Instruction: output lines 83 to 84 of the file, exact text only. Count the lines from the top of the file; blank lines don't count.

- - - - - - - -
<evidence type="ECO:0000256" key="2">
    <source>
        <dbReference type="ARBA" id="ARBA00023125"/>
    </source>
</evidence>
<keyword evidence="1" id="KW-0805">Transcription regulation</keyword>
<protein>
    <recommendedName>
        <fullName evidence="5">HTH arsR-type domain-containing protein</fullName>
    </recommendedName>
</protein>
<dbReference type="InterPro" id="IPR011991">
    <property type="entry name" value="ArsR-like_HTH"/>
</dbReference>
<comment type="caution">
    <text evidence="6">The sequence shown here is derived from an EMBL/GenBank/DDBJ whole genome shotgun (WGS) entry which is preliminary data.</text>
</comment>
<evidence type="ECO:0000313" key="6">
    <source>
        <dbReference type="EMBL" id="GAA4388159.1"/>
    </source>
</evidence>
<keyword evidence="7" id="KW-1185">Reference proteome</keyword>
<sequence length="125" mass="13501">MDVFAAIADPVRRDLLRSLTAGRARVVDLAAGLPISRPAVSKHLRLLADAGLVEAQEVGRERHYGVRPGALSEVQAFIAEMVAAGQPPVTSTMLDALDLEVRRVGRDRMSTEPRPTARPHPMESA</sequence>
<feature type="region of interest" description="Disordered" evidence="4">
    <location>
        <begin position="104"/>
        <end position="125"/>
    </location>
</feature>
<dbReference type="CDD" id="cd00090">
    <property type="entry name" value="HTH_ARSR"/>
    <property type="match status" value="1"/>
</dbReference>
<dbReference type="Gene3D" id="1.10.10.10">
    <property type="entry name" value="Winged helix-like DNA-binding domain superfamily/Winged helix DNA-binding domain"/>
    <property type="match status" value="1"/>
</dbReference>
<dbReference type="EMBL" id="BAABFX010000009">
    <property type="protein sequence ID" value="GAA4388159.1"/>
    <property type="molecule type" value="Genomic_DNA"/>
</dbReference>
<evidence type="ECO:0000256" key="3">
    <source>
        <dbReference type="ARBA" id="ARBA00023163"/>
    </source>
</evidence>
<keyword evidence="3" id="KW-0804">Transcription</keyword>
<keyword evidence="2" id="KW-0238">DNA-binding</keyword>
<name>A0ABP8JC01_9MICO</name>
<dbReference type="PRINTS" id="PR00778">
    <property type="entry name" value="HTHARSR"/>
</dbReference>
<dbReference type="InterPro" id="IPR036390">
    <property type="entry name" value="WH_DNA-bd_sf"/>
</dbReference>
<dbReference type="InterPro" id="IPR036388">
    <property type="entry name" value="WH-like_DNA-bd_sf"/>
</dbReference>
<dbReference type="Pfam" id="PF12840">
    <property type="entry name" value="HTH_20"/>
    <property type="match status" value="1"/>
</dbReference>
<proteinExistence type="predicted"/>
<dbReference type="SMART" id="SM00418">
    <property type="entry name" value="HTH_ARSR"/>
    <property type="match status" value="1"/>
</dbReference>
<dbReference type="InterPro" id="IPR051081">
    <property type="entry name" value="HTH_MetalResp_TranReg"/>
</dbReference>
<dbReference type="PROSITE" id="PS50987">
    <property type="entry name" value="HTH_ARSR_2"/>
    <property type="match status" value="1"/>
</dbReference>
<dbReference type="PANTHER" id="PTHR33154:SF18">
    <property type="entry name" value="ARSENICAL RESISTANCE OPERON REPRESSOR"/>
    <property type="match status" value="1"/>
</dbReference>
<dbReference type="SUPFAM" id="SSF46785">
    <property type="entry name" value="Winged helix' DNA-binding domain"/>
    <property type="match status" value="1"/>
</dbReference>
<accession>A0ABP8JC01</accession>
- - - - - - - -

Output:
</dbReference>
<accession>A0ABP8JC01</accession>